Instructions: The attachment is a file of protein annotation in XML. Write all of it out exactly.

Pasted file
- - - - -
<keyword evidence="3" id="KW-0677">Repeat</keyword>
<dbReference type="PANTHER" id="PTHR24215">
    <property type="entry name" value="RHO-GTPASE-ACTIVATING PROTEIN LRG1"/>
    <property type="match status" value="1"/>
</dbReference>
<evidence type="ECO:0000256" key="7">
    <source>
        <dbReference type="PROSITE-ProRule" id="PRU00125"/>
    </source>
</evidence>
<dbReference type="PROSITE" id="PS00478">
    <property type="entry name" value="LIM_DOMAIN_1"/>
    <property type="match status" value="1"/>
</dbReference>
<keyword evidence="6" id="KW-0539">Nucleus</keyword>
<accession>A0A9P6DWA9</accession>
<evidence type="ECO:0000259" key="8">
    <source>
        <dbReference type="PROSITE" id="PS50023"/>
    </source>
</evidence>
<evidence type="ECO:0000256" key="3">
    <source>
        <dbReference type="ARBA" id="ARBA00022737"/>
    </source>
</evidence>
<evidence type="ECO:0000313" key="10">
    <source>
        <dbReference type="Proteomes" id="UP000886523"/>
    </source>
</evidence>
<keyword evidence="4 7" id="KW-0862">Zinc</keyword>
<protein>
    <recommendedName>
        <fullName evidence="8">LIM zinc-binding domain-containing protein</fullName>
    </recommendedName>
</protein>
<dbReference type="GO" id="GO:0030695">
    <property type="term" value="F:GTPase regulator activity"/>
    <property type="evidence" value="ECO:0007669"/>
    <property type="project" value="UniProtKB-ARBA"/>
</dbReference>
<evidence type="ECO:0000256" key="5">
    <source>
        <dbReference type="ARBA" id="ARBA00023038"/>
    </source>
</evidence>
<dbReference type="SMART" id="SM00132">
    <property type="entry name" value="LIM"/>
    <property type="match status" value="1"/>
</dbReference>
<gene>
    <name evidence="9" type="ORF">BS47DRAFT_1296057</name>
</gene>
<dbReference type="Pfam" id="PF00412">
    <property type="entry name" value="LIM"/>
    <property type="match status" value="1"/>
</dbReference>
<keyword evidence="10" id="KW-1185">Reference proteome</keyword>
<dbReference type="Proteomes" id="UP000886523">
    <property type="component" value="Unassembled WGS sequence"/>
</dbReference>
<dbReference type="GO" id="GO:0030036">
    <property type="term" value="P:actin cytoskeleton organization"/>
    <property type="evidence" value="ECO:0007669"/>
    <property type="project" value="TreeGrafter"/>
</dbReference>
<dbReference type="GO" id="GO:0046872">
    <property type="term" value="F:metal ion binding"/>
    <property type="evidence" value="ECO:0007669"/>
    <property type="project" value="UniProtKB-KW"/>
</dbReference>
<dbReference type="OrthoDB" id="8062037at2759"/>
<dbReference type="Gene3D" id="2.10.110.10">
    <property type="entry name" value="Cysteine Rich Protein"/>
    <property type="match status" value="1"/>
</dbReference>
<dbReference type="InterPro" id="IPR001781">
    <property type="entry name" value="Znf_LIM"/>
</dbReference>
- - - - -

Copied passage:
<keyword evidence="3" id="KW-0677">Repeat</keyword>
<dbReference type="PANTHER" id="PTHR24215">
    <property type="entry name" value="RHO-GTPASE-ACTIVATING PROTEIN LRG1"/>
    <property type="match status" value="1"/>
</dbReference>
<evidence type="ECO:0000256" key="7">
    <source>
        <dbReference type="PROSITE-ProRule" id="PRU00125"/>
    </source>
</evidence>
<dbReference type="PROSITE" id="PS00478">
    <property type="entry name" value="LIM_DOMAIN_1"/>
    <property type="match status" value="1"/>
</dbReference>
<keyword evidence="6" id="KW-0539">Nucleus</keyword>
<accession>A0A9P6DWA9</accession>
<evidence type="ECO:0000259" key="8">
    <source>
        <dbReference type="PROSITE" id="PS50023"/>
    </source>
</evidence>
<evidence type="ECO:0000256" key="3">
    <source>
        <dbReference type="ARBA" id="ARBA00022737"/>
    </source>
</evidence>
<evidence type="ECO:0000313" key="10">
    <source>
        <dbReference type="Proteomes" id="UP000886523"/>
    </source>
</evidence>
<keyword evidence="4 7" id="KW-0862">Zinc</keyword>
<protein>
    <recommendedName>
        <fullName evidence="8">LIM zinc-binding domain-containing protein</fullName>
    </recommendedName>
</protein>
<dbReference type="GO" id="GO:0030695">
    <property type="term" value="F:GTPase regulator activity"/>
    <property type="evidence" value="ECO:0007669"/>
    <property type="project" value="UniProtKB-ARBA"/>
</dbReference>
<evidence type="ECO:0000256" key="5">
    <source>
        <dbReference type="ARBA" id="ARBA00023038"/>
    </source>
</evidence>
<dbReference type="SMART" id="SM00132">
    <property type="entry name" value="LIM"/>
    <property type="match status" value="1"/>
</dbReference>
<gene>
    <name evidence="9" type="ORF">BS47DRAFT_1296057</name>
</gene>
<dbReference type="Pfam" id="PF00412">
    <property type="entry name" value="LIM"/>
    <property type="match status" value="1"/>
</dbReference>
<keyword evidence="10" id="KW-1185">Reference proteome</keyword>
<dbReference type="Proteomes" id="UP000886523">
    <property type="component" value="Unassembled WGS sequence"/>
</dbReference>
<dbReference type="GO" id="GO:0030036">
    <property type="term" value="P:actin cytoskeleton organization"/>
    <property type="evidence" value="ECO:0007669"/>
    <property type="project" value="TreeGrafter"/>
</dbReference>
<dbReference type="GO" id="GO:0046872">
    <property type="term" value="F:metal ion binding"/>
    <property type="evidence" value="ECO:0007669"/>
    <property type="project" value="UniProtKB-KW"/>
</dbReference>
<dbReference type="OrthoDB" id="8062037at2759"/>
<dbReference type="Gene3D" id="2.10.110.10">
    <property type="entry name" value="Cysteine Rich Protein"/>
    <property type="match status" value="1"/>
</dbReference>
<dbReference type="InterPro" id="IPR001781">
    <property type="entry name" value="Znf_LIM"/>
</dbReference>